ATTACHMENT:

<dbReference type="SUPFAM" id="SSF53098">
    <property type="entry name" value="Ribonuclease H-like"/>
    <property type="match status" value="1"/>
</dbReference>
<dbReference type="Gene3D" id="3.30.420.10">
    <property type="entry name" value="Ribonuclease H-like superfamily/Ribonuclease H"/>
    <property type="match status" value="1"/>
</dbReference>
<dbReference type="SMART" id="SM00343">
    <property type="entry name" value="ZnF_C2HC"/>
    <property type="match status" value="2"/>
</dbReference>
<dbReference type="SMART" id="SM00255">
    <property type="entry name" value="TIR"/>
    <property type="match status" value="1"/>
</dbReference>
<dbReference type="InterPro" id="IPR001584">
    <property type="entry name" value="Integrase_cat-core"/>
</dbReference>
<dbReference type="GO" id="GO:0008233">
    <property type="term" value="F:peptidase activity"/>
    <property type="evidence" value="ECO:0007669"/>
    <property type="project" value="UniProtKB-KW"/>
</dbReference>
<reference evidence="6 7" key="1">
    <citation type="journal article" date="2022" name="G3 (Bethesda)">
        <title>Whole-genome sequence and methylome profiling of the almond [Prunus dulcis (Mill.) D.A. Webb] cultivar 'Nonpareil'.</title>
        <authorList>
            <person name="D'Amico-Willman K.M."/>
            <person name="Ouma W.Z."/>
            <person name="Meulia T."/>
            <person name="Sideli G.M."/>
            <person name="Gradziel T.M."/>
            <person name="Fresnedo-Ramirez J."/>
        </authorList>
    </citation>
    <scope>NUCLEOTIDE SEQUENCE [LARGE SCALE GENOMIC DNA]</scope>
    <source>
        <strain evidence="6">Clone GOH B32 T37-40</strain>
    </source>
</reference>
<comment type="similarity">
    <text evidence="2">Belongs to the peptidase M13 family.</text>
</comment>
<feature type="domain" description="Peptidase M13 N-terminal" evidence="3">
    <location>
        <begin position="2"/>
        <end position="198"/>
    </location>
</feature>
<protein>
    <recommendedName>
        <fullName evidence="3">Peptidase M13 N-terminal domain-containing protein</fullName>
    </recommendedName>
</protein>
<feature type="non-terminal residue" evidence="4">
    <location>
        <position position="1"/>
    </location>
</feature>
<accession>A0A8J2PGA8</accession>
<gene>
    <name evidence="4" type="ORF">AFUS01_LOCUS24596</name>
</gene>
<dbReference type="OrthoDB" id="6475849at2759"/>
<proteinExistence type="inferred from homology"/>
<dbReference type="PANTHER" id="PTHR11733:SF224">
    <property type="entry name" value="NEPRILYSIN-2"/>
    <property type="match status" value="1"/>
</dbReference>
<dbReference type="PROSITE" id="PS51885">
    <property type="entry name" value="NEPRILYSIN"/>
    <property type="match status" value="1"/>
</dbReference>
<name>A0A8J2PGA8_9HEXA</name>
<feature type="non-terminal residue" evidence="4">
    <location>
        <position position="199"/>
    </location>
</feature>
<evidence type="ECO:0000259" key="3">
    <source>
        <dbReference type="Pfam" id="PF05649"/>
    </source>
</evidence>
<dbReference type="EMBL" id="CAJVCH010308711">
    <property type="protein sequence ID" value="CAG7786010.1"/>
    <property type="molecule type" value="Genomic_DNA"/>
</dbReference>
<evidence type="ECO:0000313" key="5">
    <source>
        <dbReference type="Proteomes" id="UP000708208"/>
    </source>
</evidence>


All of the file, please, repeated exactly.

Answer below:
<dbReference type="SUPFAM" id="SSF53098">
    <property type="entry name" value="Ribonuclease H-like"/>
    <property type="match status" value="1"/>
</dbReference>
<dbReference type="Gene3D" id="3.30.420.10">
    <property type="entry name" value="Ribonuclease H-like superfamily/Ribonuclease H"/>
    <property type="match status" value="1"/>
</dbReference>
<dbReference type="SMART" id="SM00343">
    <property type="entry name" value="ZnF_C2HC"/>
    <property type="match status" value="2"/>
</dbReference>
<dbReference type="SMART" id="SM00255">
    <property type="entry name" value="TIR"/>
    <property type="match status" value="1"/>
</dbReference>
<dbReference type="InterPro" id="IPR001584">
    <property type="entry name" value="Integrase_cat-core"/>
</dbReference>
<dbReference type="GO" id="GO:0008233">
    <property type="term" value="F:peptidase activity"/>
    <property type="evidence" value="ECO:0007669"/>
    <property type="project" value="UniProtKB-KW"/>
</dbReference>
<reference evidence="6 7" key="1">
    <citation type="journal article" date="2022" name="G3 (Bethesda)">
        <title>Whole-genome sequence and methylome profiling of the almond [Prunus dulcis (Mill.) D.A. Webb] cultivar 'Nonpareil'.</title>
        <authorList>
            <person name="D'Amico-Willman K.M."/>
            <person name="Ouma W.Z."/>
            <person name="Meulia T."/>
            <person name="Sideli G.M."/>
            <person name="Gradziel T.M."/>
            <person name="Fresnedo-Ramirez J."/>
        </authorList>
    </citation>
    <scope>NUCLEOTIDE SEQUENCE [LARGE SCALE GENOMIC DNA]</scope>
    <source>
        <strain evidence="6">Clone GOH B32 T37-40</strain>
    </source>
</reference>
<comment type="similarity">
    <text evidence="2">Belongs to the peptidase M13 family.</text>
</comment>
<feature type="domain" description="Peptidase M13 N-terminal" evidence="3">
    <location>
        <begin position="2"/>
        <end position="198"/>
    </location>
</feature>
<protein>
    <recommendedName>
        <fullName evidence="3">Peptidase M13 N-terminal domain-containing protein</fullName>
    </recommendedName>
</protein>
<feature type="non-terminal residue" evidence="4">
    <location>
        <position position="1"/>
    </location>
</feature>
<accession>A0A8J2PGA8</accession>
<gene>
    <name evidence="4" type="ORF">AFUS01_LOCUS24596</name>
</gene>
<dbReference type="OrthoDB" id="6475849at2759"/>
<proteinExistence type="inferred from homology"/>
<dbReference type="PANTHER" id="PTHR11733:SF224">
    <property type="entry name" value="NEPRILYSIN-2"/>
    <property type="match status" value="1"/>
</dbReference>
<dbReference type="PROSITE" id="PS51885">
    <property type="entry name" value="NEPRILYSIN"/>
    <property type="match status" value="1"/>
</dbReference>
<name>A0A8J2PGA8_9HEXA</name>
<feature type="non-terminal residue" evidence="4">
    <location>
        <position position="199"/>
    </location>
</feature>
<evidence type="ECO:0000259" key="3">
    <source>
        <dbReference type="Pfam" id="PF05649"/>
    </source>
</evidence>
<dbReference type="EMBL" id="CAJVCH010308711">
    <property type="protein sequence ID" value="CAG7786010.1"/>
    <property type="molecule type" value="Genomic_DNA"/>
</dbReference>
<evidence type="ECO:0000313" key="5">
    <source>
        <dbReference type="Proteomes" id="UP000708208"/>
    </source>
</evidence>